Child trauma advocate visits Elkhart Community Schools in honor of Children's Mental Health Awareness Day

You always have hope – and you’ll smile again. That was the main message author and child advocate Sasha Mudlaff shared with third- and fourth-graders at local elementary schools in Elkhart last week. Mudlaff was here in honor of Children’s Mental Health Awareness Day, May 10, and went to four elementary schools in three days sharing a message of resilience. The event was organized by The Source, Elkhart County’s system of care, hosted by Oaklawn.

Mudlaff, the co-author of the book “A Terrible Thing Happened,” shared her story with local students through the main character of her book, Sherman, a raccoon who saw a terrible thing happen. At first, Sherman tries to stuff his feelings inside, but his feelings started coming out in other ways: nightmares, anger, loss of appetite and not doing well in school.

Mudlaff engaged students throughout the presentations asking them questions like, “What can happen when we keep our feeling stuck inside?” At each school, children had many ideas for Sherman and themselves when it came to letting their feelings out in healthy ways. One child shared that he likes to draw when he feels overwhelmed or scared. Others shared that they like to cry, take deep breaths and talk to a safe adult about their thoughts and feelings.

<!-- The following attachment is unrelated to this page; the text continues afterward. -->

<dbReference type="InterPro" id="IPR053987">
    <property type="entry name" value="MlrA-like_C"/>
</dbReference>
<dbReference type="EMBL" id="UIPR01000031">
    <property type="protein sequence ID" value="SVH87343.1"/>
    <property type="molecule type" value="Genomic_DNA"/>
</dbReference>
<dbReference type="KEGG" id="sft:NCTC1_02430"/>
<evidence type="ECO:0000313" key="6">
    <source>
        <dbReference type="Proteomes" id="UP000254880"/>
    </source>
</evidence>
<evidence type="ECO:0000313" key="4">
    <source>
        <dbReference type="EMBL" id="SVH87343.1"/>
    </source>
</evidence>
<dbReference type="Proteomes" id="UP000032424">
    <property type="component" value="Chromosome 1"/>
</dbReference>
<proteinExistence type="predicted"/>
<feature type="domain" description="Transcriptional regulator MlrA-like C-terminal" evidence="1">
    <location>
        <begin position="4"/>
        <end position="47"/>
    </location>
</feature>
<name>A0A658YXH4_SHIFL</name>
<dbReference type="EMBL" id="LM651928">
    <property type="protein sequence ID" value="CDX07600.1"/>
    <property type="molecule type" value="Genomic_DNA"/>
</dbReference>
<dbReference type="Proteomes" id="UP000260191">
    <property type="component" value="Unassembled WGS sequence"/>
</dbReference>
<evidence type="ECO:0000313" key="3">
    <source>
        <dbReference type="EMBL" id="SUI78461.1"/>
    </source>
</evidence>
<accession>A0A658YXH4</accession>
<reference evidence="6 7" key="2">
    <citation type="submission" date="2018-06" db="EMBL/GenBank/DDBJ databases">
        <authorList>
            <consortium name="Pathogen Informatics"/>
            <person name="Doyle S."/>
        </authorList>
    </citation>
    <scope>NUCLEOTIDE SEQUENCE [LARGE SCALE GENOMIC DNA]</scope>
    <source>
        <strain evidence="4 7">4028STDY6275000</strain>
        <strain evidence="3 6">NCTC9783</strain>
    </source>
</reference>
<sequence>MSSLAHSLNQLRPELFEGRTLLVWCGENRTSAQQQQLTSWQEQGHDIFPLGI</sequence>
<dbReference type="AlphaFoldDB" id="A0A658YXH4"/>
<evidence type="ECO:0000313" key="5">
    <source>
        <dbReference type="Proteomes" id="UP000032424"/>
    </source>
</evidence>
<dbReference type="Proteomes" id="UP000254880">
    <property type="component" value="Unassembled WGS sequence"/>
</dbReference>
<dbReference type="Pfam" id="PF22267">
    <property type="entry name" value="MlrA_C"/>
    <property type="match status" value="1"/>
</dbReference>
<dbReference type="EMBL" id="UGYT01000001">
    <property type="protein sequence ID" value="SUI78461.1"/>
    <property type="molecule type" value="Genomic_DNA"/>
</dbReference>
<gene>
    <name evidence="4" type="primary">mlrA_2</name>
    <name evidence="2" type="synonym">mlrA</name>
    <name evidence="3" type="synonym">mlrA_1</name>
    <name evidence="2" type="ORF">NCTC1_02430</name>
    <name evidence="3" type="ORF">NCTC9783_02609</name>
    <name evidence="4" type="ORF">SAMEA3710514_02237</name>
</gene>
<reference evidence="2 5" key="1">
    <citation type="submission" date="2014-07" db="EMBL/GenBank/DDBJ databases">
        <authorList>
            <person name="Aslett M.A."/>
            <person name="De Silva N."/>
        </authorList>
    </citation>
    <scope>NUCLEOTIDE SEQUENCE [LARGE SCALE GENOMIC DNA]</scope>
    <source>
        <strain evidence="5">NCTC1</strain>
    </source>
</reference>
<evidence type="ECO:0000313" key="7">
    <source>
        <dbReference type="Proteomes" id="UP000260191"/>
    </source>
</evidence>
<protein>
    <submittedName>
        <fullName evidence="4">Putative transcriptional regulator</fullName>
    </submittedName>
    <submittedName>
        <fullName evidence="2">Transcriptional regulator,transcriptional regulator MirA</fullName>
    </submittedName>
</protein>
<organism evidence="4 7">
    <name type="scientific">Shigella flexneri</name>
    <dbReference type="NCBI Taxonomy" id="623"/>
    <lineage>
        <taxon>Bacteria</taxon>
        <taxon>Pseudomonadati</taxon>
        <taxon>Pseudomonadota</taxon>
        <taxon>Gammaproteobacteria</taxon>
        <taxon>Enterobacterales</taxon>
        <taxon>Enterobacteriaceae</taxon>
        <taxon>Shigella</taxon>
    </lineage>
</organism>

Mudlaff then visited each classroom and did a shorter presentation on how to identify safe adults, how to let our feelings out and how to help yourself and a friend if they are going through a difficult time.

“It’s really easy to not talk to our children about feelings, or to tell them to move on if something bad happens, but research shows us they won’t,” Raine said. “We know they may struggle in school, not be able to concentrate and have elevated stress levels. If we can provide them with the resources to deal with the things in their life and process them in healthy ways, that’s a win for everyone.”

In the afternoon, Mudlaff met with local school social workers to assist them in better recognizing students who may be going through a difficult time.

Mudlaff closed each presentation with an important message that everyone can all learn from, “What happens to us is not our fault. But, we can learn to process our feelings about those events and we can still feel happiness.”
Sasha Mudlaff, author of the book “A Terrible Thing Happened,” spoke at four Elkhart elementary schools in honor of Children’s Mental Health Awareness Day, May 10.



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